This movie is really enjoyable and fun to watch. It will make you laugh, no doubt about it, so long as you’re not one of those people that doesn’t like Michael Cera. If you are, obviously, don’t watch this. Just like almost everything else I’ve seen Cera in, he’s very much, well, like Michael Cera. There just doesn’t seem to be a lot of versatility in his acting abilities, but that’s okay, it works to the film’s advantage in this case. As far as the film missing some of the best parts of the book, I get that; there is so much going on in the book, the only way to capture all of it would have been a mini-series. Hmm, that actually sounds like a great idea, now that I mention it…

The real trouble I had with this movie is that it made Nick, and even some of the other characters, likable. In essence, they took a handful of plot-points and scenes from the book and recreated them here with completely different people, and frankly I was kind of bothered by that. The novel is totally outrageous, and Nick and his friends do some pert-near unforgivable things to get laid, but in the film everything is taken down about 10 notches. Mom’s boyfriends aren’t nearly as bad as they are in the book. Dad barely lives up to his asshole label; in fact he’s barely seen in the film, which is kind of a bummer because I like Buscemi quite a bit. But really the worst part is that, by the end of this movie, I was quite fond of the character Nick Twisp. I was cheering for him. In the book, I hated the kid and I wanted him to finally get his in the end!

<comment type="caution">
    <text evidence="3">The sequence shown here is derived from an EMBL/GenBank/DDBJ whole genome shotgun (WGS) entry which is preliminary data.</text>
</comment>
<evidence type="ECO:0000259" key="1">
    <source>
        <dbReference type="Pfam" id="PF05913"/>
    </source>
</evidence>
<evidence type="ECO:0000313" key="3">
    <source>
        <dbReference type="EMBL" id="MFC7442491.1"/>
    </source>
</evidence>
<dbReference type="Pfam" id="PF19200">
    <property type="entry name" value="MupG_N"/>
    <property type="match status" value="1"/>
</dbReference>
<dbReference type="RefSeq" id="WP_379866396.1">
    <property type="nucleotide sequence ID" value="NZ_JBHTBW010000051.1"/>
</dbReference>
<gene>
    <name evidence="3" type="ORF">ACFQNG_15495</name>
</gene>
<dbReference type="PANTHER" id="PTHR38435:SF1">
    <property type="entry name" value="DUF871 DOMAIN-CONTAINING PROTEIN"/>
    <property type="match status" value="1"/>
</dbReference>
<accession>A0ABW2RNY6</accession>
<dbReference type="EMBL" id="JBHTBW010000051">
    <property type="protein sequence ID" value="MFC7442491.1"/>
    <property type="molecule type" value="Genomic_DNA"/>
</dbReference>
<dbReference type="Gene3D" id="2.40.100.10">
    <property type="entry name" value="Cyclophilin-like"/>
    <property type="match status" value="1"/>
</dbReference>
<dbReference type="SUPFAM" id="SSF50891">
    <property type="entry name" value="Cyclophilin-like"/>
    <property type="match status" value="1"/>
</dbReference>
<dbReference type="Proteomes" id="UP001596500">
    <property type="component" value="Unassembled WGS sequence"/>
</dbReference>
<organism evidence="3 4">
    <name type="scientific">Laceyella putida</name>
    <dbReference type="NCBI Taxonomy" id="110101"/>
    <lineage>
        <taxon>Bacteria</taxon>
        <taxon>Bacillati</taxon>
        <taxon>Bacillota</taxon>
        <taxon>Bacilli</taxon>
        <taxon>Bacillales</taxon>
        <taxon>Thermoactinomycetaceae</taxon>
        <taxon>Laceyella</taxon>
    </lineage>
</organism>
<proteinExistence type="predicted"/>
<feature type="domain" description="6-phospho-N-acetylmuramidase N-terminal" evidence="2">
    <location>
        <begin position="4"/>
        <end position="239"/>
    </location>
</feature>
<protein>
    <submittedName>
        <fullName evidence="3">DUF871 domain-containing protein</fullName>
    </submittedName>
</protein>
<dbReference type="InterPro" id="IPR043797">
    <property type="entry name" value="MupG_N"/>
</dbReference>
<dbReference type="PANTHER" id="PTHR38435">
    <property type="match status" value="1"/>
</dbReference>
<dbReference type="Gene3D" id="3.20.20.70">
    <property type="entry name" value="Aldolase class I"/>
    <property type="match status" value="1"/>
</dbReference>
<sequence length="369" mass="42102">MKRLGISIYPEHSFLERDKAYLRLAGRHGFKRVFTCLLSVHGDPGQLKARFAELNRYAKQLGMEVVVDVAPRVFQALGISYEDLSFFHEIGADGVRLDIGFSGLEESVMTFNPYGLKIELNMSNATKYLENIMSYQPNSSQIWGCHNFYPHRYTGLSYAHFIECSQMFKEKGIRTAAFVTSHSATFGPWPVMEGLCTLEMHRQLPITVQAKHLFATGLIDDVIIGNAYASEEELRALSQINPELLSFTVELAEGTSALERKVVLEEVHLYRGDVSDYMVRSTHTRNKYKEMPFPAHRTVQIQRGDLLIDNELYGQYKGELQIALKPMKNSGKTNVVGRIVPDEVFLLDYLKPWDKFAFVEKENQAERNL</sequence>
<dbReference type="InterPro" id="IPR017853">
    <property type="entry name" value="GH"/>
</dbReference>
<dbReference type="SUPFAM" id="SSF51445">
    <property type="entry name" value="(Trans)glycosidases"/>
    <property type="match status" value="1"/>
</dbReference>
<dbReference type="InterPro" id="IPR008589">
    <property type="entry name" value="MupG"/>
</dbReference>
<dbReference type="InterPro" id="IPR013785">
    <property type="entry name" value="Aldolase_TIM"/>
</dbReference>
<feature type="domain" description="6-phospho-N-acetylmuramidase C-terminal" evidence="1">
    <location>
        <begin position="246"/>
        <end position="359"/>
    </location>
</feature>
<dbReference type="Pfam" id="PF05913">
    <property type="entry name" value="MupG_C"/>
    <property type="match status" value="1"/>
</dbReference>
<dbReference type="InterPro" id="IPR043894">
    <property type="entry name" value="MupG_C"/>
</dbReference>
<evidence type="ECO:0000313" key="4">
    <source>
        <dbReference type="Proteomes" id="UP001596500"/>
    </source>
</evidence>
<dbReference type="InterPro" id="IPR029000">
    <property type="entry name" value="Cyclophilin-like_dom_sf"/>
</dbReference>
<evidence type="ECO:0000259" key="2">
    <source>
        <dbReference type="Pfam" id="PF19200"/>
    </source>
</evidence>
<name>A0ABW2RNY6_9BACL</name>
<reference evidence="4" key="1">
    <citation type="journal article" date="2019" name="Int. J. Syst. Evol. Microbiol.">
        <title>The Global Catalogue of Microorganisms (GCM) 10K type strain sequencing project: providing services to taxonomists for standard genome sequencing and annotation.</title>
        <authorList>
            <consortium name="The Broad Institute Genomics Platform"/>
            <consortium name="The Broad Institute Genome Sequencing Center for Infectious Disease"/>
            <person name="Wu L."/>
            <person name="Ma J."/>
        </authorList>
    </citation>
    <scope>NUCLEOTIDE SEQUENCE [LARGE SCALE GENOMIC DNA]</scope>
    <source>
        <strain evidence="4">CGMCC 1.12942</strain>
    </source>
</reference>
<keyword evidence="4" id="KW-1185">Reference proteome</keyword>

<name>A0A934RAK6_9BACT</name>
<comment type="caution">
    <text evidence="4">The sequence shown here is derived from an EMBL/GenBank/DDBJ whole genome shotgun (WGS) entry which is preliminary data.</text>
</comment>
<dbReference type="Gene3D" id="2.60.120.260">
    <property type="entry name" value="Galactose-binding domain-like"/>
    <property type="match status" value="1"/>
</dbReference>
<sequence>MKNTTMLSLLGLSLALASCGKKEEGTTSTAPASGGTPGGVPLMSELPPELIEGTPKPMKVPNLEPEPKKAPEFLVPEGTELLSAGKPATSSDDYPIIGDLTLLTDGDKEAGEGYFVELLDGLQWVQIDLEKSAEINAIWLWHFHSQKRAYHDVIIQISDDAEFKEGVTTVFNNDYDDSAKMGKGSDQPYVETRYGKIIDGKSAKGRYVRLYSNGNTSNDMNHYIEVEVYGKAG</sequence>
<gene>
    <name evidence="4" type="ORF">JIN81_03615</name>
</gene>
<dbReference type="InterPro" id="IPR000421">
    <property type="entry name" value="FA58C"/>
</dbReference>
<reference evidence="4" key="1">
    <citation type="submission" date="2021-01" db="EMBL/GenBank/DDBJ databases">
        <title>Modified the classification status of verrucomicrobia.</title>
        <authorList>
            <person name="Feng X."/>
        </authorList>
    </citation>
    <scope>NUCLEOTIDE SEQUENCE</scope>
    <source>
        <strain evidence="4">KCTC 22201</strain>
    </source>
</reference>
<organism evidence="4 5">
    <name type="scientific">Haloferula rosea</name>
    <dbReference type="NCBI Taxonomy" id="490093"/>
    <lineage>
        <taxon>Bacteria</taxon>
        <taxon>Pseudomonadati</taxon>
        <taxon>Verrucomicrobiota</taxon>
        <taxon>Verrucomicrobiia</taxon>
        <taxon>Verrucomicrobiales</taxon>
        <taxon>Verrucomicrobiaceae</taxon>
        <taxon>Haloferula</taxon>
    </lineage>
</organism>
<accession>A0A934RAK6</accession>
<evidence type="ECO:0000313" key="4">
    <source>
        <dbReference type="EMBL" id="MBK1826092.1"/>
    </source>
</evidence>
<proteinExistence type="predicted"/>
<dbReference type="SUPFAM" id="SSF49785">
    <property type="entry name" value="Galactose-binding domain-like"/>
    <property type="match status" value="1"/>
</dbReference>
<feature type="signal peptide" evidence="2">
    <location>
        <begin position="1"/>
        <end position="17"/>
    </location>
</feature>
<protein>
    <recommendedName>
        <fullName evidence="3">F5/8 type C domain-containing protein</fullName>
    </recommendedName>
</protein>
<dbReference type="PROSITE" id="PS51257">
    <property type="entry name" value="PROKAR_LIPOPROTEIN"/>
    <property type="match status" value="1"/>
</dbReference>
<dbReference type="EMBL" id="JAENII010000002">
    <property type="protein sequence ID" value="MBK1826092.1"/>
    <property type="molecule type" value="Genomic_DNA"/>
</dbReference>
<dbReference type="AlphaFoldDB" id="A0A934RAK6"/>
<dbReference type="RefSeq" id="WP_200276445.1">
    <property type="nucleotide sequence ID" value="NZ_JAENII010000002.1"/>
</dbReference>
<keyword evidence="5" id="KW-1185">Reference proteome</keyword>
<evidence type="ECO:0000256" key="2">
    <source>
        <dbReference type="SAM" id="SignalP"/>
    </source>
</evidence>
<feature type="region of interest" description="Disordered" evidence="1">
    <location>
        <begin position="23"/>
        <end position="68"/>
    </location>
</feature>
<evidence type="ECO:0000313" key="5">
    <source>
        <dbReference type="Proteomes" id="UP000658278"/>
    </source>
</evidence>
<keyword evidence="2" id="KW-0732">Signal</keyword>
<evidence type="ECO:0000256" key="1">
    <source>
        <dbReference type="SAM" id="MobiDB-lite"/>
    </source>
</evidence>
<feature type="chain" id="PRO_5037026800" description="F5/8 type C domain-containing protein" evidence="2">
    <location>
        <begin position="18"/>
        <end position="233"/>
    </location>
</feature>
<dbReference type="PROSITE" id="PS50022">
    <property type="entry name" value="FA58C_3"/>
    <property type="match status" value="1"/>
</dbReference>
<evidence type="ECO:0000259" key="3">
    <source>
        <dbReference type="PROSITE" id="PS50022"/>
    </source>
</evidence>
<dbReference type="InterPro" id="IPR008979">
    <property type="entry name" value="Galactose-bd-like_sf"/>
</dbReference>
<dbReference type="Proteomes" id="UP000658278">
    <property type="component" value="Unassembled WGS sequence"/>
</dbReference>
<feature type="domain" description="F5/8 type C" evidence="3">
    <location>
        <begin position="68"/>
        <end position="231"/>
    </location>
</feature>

And see Francois, not taking 'no' for an answer.

And see Francois, not taking ‘no’ for an answer.

I’ve been asking myself why the filmmakers would have chosen to water the book down so much, and I guess the answer is the same answer you always get from Hollywood; mass appeal. People love finding offense anywhere they can, and film studios certainly don’t want to be the target of the public’s vitriol. But am I crazy to think that there wouldn’t be a market for a film about a shitty kid who will do anything in his power to get laid? I don’t think so, but hell, that’s just me, what do I know? Perhaps I could have gotten the movie I wanted if John Waters had directed it. I know it’s hard to please everyone, and people who read books that are turned into movies are rarely pleased with the outcome. I just think here the whole point of the book is lost. By making Nick a regular, rather likable guy instead of this little asshole with so many secrets he can barely keep them straight the whole tone is changed. What I liked about the book Youth in Revolt is it didn’t fool its audience into believing that good guys will always get the girl in the end. Quite the opposite, in fact: you have to be bad enough, and good enough at being bad, to really get what you want out of life. In the film, it’s just another good guy with a happy ending, and that’s just disappointing and boring.